Posted Monday, August 15, 2016
Court lists elements to find accused guilty of fraud
The Magistrates Court in Gozo found Victor Camilleri guilty of fraud, misappropriation and falsification after it analysed in details the elements of each of the charges brought against him. Magistrate Dr Joseph Mifsud delivered his judgement on 21 July 2016 in Pulizija v Victor Camilleri.
 
Camilleri was accused of fraud, misappropriation and falsification, amongst others. The case started after a report was received from Margaret Vella. She told the court that Camilleri was engaged to take care of her family’s financial investments since 2001 and alleged that the accused has misappropriated £7,400 in investments.  They had investments in the National Savings Bank of Glasgow since 1980, which amounted to £7,400. The accused had given advice for this money to be transferred to Abbey National Bank. A cheque was received from National Savings Bank of Glasgow and given to the accused to open this new account at Abbey. They then received a letter from a certain Steven Greenwood confirming the deposit and signed a prepared letter that they will receive a pass book. This pass book never arrived and a reminder was sent. Abbey National Bank replied that there was no account in their name. 
 
Magistrate Dr Mifsud held that the law imposes on the prosecution to prove its case beyond reasonable doubt.
 
The Court then analysed the element that compose the crime of fraud. For fraud to be an element, there has to be a connection between the fraudster and the victim. There is need of an element of deceit and the intentional element by the person committing the fraud. The Court quoted from Il-Pulizija -v- Charles Zarb delivered on 22 February 1993 by the Court of Criminal Appeal, where the history of the Maltese legislation on fraud was explained and held that the Maltese legislation is taken by Sir Adriano Dingli from the Code of the Two Sicilies, which is identical to the French Code.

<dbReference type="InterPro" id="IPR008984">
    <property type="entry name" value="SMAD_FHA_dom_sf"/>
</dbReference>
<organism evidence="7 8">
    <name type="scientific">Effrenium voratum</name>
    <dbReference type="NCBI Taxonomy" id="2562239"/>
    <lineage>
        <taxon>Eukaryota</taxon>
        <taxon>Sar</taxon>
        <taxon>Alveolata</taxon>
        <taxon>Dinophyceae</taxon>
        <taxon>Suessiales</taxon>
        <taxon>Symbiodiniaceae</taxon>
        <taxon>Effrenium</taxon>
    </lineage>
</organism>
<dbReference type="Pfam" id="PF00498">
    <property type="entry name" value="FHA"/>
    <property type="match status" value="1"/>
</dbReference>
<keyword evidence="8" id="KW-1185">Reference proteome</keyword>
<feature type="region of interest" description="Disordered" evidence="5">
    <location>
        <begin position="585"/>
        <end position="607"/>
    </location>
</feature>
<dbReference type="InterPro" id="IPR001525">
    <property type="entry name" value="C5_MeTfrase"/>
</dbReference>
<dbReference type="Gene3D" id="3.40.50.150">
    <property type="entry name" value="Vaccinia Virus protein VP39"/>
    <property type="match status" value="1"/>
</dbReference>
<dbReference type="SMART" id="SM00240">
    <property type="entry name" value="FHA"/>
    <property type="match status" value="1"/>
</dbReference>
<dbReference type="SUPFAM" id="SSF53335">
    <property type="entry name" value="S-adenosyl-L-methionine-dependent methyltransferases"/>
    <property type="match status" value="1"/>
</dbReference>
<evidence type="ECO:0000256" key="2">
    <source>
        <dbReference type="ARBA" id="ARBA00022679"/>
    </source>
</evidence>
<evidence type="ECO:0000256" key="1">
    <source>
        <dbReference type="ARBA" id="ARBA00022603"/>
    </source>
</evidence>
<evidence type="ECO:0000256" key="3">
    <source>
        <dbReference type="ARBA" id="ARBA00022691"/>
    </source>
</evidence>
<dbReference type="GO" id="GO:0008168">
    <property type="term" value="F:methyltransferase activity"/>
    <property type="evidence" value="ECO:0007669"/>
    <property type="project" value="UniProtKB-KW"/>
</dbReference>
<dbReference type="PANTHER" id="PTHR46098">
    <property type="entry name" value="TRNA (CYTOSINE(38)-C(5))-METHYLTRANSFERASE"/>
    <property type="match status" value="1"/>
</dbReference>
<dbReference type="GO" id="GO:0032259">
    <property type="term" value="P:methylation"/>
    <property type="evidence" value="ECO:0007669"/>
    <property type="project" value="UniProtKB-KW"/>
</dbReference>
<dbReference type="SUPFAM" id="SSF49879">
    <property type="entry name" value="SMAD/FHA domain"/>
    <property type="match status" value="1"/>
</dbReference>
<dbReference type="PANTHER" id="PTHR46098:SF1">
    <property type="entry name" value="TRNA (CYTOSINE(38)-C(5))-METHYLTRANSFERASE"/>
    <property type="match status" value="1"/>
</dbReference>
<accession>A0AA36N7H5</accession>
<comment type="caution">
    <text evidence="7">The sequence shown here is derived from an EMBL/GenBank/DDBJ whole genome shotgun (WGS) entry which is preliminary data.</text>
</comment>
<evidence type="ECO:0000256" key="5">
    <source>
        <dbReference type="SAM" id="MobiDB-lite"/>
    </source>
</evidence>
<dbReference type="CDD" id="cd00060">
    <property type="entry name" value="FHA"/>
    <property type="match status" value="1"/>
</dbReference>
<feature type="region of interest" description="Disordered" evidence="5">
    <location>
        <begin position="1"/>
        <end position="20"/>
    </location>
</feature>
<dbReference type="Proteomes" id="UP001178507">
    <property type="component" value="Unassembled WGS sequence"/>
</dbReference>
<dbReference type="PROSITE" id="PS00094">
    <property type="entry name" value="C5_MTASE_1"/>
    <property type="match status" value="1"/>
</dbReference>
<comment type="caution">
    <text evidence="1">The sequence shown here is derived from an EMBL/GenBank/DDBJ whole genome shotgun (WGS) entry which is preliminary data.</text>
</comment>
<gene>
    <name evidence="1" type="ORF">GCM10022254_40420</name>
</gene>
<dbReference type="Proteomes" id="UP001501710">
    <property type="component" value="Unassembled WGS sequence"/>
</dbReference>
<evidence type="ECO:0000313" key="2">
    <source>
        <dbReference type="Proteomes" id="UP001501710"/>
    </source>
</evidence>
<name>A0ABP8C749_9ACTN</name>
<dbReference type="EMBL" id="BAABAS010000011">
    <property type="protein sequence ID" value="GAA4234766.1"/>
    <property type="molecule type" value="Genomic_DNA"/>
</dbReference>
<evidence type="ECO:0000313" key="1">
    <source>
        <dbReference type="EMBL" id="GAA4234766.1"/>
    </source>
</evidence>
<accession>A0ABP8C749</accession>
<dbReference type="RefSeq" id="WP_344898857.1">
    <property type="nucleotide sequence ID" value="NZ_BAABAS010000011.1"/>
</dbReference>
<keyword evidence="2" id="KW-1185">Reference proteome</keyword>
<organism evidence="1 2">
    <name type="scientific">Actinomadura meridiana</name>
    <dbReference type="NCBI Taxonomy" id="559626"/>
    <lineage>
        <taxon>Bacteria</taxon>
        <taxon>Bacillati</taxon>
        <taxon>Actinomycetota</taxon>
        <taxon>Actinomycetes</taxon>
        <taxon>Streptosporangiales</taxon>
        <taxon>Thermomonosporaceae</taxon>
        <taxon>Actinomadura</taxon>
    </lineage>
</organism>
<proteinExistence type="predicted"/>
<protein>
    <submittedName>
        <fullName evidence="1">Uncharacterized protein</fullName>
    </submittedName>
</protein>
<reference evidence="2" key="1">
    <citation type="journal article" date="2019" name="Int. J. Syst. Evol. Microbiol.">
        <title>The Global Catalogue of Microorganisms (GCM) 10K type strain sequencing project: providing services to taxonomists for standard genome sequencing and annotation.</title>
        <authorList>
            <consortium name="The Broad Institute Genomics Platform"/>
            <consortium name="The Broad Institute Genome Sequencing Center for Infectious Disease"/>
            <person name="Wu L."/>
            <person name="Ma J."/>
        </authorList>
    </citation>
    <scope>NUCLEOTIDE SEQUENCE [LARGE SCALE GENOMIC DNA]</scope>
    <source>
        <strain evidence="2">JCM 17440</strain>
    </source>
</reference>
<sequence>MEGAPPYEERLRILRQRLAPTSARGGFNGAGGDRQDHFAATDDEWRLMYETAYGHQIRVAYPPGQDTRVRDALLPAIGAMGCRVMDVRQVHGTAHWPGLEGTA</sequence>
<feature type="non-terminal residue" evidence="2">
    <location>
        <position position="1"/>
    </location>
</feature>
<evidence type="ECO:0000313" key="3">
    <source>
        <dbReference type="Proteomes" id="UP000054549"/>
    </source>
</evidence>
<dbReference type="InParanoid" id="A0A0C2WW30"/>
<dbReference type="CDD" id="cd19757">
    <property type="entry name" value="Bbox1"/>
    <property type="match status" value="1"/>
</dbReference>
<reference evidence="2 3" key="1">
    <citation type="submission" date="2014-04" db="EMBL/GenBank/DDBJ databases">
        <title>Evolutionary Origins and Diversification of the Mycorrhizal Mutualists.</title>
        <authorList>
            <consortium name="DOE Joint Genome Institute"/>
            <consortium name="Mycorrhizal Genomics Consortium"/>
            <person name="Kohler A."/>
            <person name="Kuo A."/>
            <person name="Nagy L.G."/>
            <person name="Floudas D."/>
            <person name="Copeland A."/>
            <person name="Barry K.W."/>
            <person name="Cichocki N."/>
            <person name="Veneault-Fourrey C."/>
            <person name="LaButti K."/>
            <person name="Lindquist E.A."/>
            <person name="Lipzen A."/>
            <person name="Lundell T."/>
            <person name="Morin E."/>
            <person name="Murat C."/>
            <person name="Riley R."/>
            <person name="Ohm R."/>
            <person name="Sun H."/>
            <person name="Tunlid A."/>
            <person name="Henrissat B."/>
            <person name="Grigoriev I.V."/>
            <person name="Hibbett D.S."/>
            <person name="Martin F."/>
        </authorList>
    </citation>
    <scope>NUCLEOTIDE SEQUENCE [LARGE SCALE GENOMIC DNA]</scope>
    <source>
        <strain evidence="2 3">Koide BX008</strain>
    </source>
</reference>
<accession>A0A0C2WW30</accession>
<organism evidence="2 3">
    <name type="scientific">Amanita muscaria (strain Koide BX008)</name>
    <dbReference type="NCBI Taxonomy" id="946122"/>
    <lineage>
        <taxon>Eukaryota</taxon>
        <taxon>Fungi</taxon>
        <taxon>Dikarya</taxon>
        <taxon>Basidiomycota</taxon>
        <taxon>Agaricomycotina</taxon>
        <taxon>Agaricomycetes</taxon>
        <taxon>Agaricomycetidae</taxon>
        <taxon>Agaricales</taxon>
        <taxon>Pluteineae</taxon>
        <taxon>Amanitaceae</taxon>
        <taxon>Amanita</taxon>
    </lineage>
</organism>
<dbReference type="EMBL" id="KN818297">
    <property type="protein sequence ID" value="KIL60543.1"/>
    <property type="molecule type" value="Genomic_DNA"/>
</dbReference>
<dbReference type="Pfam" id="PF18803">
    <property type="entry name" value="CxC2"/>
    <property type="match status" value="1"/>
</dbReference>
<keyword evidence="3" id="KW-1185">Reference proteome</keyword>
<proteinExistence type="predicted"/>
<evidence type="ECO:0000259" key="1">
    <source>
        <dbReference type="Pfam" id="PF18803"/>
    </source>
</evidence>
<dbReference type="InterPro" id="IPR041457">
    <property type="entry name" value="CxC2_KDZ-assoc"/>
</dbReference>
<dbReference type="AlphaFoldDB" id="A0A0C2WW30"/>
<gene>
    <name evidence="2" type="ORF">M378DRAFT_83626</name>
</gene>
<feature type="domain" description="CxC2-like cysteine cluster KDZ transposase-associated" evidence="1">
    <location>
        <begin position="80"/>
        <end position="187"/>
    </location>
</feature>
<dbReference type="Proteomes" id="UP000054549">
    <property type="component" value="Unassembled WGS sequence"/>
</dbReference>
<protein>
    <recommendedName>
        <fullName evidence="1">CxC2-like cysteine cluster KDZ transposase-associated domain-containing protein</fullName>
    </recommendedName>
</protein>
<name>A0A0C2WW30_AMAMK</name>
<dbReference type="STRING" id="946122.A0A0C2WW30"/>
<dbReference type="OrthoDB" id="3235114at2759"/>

Magistrate Mifsud quoted Judge Guze Flores, who insisted that the perpetrator must have the criminal intent to defraud and to procure a gain by means of deceit and this gain must be done at the expense of another person. If the person earns a legitimate profit, this excludes fraud. 
 
With regard to the charge of misappropriation, the court held that this is dealt with in Articles 293 and 294 of the Criminal Code. Art 293 requires that there be a complaint, however, in Article 294 dictates that if the assets were given due to one’s profession, trade or administration the police can prosecute independently from a complaint. The elements of misappropriation are that there must be a voluntary transfer of assets to the perpetrator. There must also be that asset to be used for the perpetrator’s advantage or else sold or destroyed. In Il-Pulizija -v- Enrico Petroni et decided on 9 June 1998, the court held that the perpetrator must receive the money or goods with the obligation to return them, but instead uses that money or goods on his/her own advantage. The Court explained that this is a  crime of an abuse of trust. 
 
On the charge of falsification, the Court explained that there are different forms of false documents. In this case, there was the creation of a false letter on 10 October 2002. In a civil case, the accused was already ordered to refund the Vella’s Lm4701 and in these proceedings it was declared that he in fact paid part this money. 
 
In sentencing, Magistrate Mifsud held that it was more appropriate for the accused to not only pay the victims back their money but also give something to society. Then he ordered the accused to give 100 hours of community service.
 
Dr Malcolm Mifsud
Partner
Mifsud & Mifsud Advocates
 
This article may also be accessed on Malta Today
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